MANTENO – The cast of characters came to include actor George Clooney, Nazi villain Hermann Goering, a daring group of art professors and museum curators and a mechanic from Manteno.
But it wasn’t a story that the mechanic – the late Roy Benge – really wanted to talk about.
Benge’s son, Dick, of Chebanse, and daughter, Brenda Grace, of rural Bourbonnais, know their father wasn’t portrayed in the movie “Monuments Men,” now playing at the Cinemark Movies 10 in Bourbonnais. They know from Dad’s letters, though, that Roy once guarded the priceless artwork rescued by the special Army unit featured in that movie.
It was no secret that during World War II, German officers were confiscating centuries-old statues and paintings from museums and private residences throughout occupied France and Italy. But the story of the men who later retrieved tens of thousands of those priceless artifacts was a minor footnote until author Robert Edsel published his 2009 book, “Monuments Men,” which now has been given the Hollywood treatment.
The book outlines Adolph Hitler’s plan to store one stolen collection in a museum near his mountain getaway. Goering is said to have hand-picked at least 700 works for his own collection. At the book’s end, it was not unusual to see a convoy of as many as 80 trucks transporting the artifacts back to France and other locations.
Roy was an unlikely addition to the unique tale. His son explained that Roy was raised “in the hills of Missouri” and “with a seventh-grade education, he wouldn’t know much about Michelangelo or any of that art stuff.”
It also was unlikely that Roy even made it to Italy, where his unit guarded a cache of artwork for nearly three weeks in 1945. He first had to survive three bouts of malaria while his unit was based in South Africa.
“Dad was a handy guy, and they made him a head mechanic in Italy,” Brenda said. “So, it made sense in his letter that he told about the day they asked him to help them out at that building where they stored the art.”
Amid the 87 handwritten letters Roy sent to his wife, Mary, back in Kankakee, he didn’t waste many words describing his experience with the post-war art collectors.
“I done something yesterday that I will never expect to do again. The outfit we relieved here lost the key to the door that goes in the building where all the sculptures are.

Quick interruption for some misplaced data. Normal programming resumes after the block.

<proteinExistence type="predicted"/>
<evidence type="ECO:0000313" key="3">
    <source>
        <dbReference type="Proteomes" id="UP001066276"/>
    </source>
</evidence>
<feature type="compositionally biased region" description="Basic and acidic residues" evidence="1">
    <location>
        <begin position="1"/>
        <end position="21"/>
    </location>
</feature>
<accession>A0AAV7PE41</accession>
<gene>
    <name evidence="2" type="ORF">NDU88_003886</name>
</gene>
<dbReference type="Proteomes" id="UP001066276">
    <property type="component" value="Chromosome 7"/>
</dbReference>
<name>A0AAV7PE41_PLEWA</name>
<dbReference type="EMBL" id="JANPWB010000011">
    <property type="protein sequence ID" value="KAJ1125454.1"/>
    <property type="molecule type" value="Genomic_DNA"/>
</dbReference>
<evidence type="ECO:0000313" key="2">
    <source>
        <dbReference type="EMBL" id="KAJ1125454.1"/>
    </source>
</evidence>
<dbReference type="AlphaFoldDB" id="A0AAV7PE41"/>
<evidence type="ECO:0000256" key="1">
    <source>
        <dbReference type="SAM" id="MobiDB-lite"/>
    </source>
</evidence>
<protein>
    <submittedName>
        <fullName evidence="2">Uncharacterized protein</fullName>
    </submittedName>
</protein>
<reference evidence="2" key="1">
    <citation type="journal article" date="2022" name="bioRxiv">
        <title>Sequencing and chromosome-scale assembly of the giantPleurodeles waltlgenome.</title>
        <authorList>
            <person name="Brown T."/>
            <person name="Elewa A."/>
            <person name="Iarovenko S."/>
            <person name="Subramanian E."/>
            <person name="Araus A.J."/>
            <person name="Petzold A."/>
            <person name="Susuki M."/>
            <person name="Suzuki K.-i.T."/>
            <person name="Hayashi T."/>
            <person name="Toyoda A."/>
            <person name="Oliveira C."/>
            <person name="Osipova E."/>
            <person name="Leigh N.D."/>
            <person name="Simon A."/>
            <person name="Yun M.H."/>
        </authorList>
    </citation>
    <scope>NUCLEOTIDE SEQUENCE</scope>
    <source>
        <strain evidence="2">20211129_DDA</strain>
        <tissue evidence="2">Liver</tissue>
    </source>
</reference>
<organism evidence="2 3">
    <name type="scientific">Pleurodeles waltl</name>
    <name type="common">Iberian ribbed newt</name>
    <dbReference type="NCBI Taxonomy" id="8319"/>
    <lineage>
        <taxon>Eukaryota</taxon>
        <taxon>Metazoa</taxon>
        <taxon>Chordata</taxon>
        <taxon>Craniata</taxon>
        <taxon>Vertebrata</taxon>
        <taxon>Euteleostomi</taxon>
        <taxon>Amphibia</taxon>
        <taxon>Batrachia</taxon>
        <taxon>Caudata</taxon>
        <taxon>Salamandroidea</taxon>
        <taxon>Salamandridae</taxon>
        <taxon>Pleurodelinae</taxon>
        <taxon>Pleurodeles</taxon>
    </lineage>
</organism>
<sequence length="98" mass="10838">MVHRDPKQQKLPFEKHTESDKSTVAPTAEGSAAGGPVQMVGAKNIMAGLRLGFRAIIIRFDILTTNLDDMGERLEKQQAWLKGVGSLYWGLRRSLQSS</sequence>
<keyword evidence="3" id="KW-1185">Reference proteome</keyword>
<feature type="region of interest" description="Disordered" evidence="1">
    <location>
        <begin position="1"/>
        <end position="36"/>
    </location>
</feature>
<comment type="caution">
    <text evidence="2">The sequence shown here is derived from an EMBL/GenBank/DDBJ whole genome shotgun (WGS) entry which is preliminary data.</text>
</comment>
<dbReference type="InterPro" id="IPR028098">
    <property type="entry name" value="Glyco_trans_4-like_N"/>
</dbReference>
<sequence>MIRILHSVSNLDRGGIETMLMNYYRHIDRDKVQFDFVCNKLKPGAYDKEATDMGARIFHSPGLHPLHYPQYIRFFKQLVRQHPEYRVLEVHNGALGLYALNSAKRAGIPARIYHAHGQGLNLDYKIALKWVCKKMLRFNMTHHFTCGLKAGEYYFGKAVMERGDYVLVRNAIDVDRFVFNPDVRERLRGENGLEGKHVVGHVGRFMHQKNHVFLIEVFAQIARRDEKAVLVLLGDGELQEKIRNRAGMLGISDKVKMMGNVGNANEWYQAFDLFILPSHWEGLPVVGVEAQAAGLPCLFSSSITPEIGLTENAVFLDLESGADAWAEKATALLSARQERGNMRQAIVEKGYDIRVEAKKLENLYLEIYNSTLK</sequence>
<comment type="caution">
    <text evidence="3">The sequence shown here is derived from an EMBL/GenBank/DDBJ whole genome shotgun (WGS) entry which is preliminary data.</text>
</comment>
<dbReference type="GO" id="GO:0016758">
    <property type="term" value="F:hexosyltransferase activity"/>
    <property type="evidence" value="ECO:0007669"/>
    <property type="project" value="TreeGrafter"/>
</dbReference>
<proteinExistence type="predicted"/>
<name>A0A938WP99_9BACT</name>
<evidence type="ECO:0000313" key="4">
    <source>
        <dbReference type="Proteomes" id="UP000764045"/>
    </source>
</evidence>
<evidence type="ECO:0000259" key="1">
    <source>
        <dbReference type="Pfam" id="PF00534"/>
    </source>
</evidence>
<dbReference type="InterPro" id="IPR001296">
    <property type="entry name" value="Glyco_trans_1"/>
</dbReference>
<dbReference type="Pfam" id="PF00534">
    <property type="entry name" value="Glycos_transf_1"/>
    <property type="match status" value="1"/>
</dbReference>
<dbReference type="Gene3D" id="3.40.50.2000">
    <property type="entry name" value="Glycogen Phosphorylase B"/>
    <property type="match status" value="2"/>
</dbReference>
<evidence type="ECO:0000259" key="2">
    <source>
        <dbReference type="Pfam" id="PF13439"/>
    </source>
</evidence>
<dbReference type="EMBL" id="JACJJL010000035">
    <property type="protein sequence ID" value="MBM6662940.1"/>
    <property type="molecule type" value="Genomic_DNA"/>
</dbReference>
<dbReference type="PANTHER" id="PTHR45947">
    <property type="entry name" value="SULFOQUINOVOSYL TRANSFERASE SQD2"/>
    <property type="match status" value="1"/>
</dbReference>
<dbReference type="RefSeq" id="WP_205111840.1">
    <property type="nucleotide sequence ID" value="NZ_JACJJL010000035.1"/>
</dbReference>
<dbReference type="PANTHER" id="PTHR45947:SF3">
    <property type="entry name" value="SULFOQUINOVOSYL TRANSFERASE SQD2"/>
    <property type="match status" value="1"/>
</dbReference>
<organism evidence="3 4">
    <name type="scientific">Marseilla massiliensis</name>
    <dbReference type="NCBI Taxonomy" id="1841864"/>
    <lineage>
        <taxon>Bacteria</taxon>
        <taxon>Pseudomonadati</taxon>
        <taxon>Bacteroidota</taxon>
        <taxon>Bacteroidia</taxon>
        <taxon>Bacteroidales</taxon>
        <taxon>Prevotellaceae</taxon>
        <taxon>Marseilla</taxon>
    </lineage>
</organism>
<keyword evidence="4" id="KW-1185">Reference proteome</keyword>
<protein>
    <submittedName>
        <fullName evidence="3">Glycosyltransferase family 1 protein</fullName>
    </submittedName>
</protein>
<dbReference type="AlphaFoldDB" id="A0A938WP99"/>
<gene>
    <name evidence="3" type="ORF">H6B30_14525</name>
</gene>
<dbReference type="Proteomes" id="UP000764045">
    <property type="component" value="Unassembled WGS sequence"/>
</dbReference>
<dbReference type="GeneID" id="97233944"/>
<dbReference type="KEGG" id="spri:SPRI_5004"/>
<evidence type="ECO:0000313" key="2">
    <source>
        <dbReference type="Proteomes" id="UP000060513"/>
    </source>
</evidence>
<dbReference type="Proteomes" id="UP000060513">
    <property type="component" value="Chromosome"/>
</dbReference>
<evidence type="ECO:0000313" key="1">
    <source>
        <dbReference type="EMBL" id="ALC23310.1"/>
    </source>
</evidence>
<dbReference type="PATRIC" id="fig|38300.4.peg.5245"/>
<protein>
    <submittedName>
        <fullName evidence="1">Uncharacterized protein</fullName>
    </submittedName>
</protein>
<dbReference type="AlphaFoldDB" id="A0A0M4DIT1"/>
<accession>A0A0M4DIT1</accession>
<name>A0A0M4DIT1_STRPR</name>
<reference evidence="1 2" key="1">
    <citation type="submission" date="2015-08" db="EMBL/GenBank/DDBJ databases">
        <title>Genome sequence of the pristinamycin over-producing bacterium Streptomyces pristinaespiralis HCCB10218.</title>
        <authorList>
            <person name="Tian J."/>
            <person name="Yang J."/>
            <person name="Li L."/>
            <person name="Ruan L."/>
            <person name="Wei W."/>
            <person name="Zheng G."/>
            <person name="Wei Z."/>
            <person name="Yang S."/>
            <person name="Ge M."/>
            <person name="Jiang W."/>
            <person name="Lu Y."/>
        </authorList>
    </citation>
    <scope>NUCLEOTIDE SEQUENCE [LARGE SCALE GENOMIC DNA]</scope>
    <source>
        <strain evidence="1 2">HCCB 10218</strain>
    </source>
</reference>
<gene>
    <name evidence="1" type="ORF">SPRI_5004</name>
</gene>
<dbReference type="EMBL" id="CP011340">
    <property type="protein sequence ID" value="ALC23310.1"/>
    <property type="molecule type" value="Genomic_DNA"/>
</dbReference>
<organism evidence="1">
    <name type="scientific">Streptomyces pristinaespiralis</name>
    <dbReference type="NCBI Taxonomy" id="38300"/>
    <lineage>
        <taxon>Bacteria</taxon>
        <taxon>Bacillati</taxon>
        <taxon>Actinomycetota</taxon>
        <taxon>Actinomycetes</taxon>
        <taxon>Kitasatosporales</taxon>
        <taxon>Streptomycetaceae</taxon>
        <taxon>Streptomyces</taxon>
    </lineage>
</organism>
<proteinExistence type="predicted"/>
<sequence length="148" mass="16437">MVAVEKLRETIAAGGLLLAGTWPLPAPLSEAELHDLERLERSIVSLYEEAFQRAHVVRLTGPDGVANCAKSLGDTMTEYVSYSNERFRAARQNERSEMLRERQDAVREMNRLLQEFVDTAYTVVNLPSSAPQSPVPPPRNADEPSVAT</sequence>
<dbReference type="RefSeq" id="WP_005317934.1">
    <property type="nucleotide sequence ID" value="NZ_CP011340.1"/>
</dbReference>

“They asked me to open it. I opened it in about five minutes and walked in where millions of dollars was stored. I got to see several of the statues.”
In another letter, the Nazi plunder is mentioned again.
“Well, we moved and really have a nice place: It is a hotel. We have nice beds to sleep in. It is the most modern I have seen here. But guess we should have it nice. We are guarding 76,000,000 dollars worth of paintings and sculptures. That much isn’t anything to be sneezed at, eh.”
Still, seeing piles of priceless artwork wasn’t the most memorable part of his experience.
“This was a good day for me,” he wrote. “I got five letters from you.”
Roy’s other letters tell of a short leave and a trip to Austria in a 1937 Chevy – also recovered from retreating Germans. He added of his stay in Italy: “We are nine thousand feet above sea level. I think it is the most beautiful country I have seen since we have been overseas.”
Roy died in 1995 at 79. His wife died in 2005. They were married in 1942, the year Roy shipped out.
“His career as a mechanic was set after the war,” Dick said of his father, who spent most of his work years repairing Butternut Bread delivery trucks. “But he didn’t talk about the war. I remember, once when I was little, he had a reunion of his army buddies, and that was the first I heard of his experiences.”
The advertisements for the movie triggered a memory for Brenda, and she went through her mother’s letters. Neither Brenda nor Dick have seen the movie, yet. It’s on their to-do list, though, to see what their father saw in those temporary storehouses he guarded.